Project description:The intrinsic resistance of Pseudomonas aeruginosa to many antibiotics limits treatment options for pseudomonal infections. P. aeruginosa's outer membrane is highly impermeable and decreases antibiotic entry into the cell. We used an unbiased high-throughput approach to examine mechanisms underlying outer membrane-mediated antibiotic exclusion. Insertion sequencing (INSeq) identified genes that altered fitness in the presence of linezolid, rifampin, and vancomycin, antibiotics to which P. aeruginosa is intrinsically resistant. We reasoned that resistance to at least one of these antibiotics would depend on outer membrane barrier function, as previously demonstrated in Escherichia coli and Vibrio cholerae This approach demonstrated a critical role of the outer membrane barrier in vancomycin fitness, while efflux pumps were primary contributors to fitness in the presence of linezolid and rifampin. Disruption of flagellar assembly or function was sufficient to confer a fitness advantage to bacteria exposed to vancomycin. These findings clearly show that loss of flagellar function alone can confer a fitness advantage in the presence of an antibiotic.IMPORTANCE The cell envelopes of Gram-negative bacteria render them intrinsically resistant to many classes of antibiotics. We used insertion sequencing to identify genes whose disruption altered the fitness of a highly antibiotic-resistant pathogen, Pseudomonas aeruginosa, in the presence of antibiotics usually excluded by the cell envelope. This screen identified gene products involved in outer membrane biogenesis and homeostasis, respiration, and efflux as important contributors to fitness. An unanticipated fitness cost of flagellar assembly and function in the presence of the glycopeptide antibiotic vancomycin was further characterized. These findings have clinical relevance for individuals with cystic fibrosis who are infected with P. aeruginosa and undergo treatment with vancomycin for a concurrent Staphylococcus aureus infection.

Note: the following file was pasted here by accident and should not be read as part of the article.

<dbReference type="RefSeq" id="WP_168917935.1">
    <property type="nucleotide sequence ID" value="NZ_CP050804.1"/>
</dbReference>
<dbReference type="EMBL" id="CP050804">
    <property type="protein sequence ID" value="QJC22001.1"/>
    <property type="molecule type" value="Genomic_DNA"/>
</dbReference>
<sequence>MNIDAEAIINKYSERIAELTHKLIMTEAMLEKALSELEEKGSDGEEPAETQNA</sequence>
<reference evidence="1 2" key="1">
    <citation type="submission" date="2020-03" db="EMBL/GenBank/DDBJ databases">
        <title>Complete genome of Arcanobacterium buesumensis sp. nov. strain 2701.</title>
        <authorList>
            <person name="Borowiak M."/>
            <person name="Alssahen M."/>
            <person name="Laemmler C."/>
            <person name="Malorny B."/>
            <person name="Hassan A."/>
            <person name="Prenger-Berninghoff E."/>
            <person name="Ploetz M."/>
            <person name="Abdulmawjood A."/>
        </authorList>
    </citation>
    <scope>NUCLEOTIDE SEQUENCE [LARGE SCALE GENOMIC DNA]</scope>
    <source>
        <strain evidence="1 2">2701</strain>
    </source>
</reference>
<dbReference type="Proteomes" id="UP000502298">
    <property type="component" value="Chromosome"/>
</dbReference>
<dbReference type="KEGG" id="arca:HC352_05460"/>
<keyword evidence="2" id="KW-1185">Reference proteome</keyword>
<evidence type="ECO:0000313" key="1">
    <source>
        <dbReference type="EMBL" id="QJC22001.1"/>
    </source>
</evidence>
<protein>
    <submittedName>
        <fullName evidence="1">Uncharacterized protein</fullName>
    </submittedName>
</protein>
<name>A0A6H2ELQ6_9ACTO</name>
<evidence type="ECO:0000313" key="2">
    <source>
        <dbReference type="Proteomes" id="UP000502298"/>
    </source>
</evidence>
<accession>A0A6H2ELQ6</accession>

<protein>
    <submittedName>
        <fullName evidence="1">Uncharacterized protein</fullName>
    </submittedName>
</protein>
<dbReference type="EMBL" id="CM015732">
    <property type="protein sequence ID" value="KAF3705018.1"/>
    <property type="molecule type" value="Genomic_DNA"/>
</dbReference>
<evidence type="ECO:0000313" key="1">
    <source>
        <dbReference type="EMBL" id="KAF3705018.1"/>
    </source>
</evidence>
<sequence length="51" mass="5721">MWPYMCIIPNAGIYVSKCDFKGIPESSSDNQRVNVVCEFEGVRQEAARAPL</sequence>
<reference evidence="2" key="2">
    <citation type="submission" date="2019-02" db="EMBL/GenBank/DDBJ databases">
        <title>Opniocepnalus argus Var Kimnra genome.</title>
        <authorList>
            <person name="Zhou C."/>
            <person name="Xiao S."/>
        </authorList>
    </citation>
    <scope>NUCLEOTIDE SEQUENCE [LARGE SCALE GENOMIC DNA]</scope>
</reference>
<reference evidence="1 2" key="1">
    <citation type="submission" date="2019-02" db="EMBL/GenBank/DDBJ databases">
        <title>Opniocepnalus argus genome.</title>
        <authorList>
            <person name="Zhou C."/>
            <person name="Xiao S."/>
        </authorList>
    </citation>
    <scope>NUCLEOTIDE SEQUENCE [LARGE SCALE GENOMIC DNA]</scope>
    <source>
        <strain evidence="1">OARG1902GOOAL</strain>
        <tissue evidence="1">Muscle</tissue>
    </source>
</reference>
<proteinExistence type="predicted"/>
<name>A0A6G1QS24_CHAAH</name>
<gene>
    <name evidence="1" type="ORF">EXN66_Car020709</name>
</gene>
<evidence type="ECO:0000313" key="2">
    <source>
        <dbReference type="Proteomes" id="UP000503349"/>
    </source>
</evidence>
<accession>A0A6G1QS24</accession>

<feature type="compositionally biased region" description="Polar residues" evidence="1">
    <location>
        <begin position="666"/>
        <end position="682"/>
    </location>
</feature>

Project description:Cystic fibrosis (CF) is a genetic disorder characterized by progressive lung function decline. CF patients are at an increased risk of respiratory infections, including those by the environmental bacterium Burkholderia pseudomallei, the causative agent of melioidosis. Here, we compared the genomes of B. pseudomallei isolates collected between ~4 and 55 months apart from seven chronically infected CF patients. Overall, the B. pseudomallei strains showed evolutionary patterns similar to those of other chronic infections, including emergence of antibiotic resistance, genome reduction, and deleterious mutations in genes involved in virulence, metabolism, environmental survival, and cell wall components. We documented the first reported B. pseudomallei hypermutators, which were likely caused by defective MutS. Further, our study identified both known and novel molecular mechanisms conferring resistance to three of the five clinically important antibiotics for melioidosis treatment. Our report highlights the exquisite adaptability of microorganisms to long-term persistence in their environment and the ongoing challenges of antibiotic treatment in eradicating pathogens in the CF lung. Convergent evolution with other CF pathogens hints at a degree of predictability in bacterial evolution in the CF lung and potential targeted eradication of chronic CF infections in the future.IMPORTANCEBurkholderia pseudomallei, the causative agent of melioidosis, is an environmental opportunistic bacterium that typically infects immunocompromised people and those with certain risk factors such as cystic fibrosis (CF). Patients with CF tend to develop chronic melioidosis infections, for reasons that are not well understood. This report is the first to describe B. pseudomallei evolution within the CF lung during chronic infection. We show that the pathways by which B. pseudomallei adapts to the CF lung are similar to those seen in better-studied CF pathogens such as Pseudomonas aeruginosa, Staphylococcus aureus, and Burkholderia cepacia complex species. Adaptations include the accumulation of antibiotic resistance, loss of nonessential genes, metabolic alterations, and virulence factor attenuation. Known and novel mechanisms of resistance to three of the five antibiotics used in melioidosis treatment were identified. Similar pathways of evolution in CF pathogens, including B. pseudomallei, provide exciting avenues for more-targeted treatment of chronic, recalcitrant infections.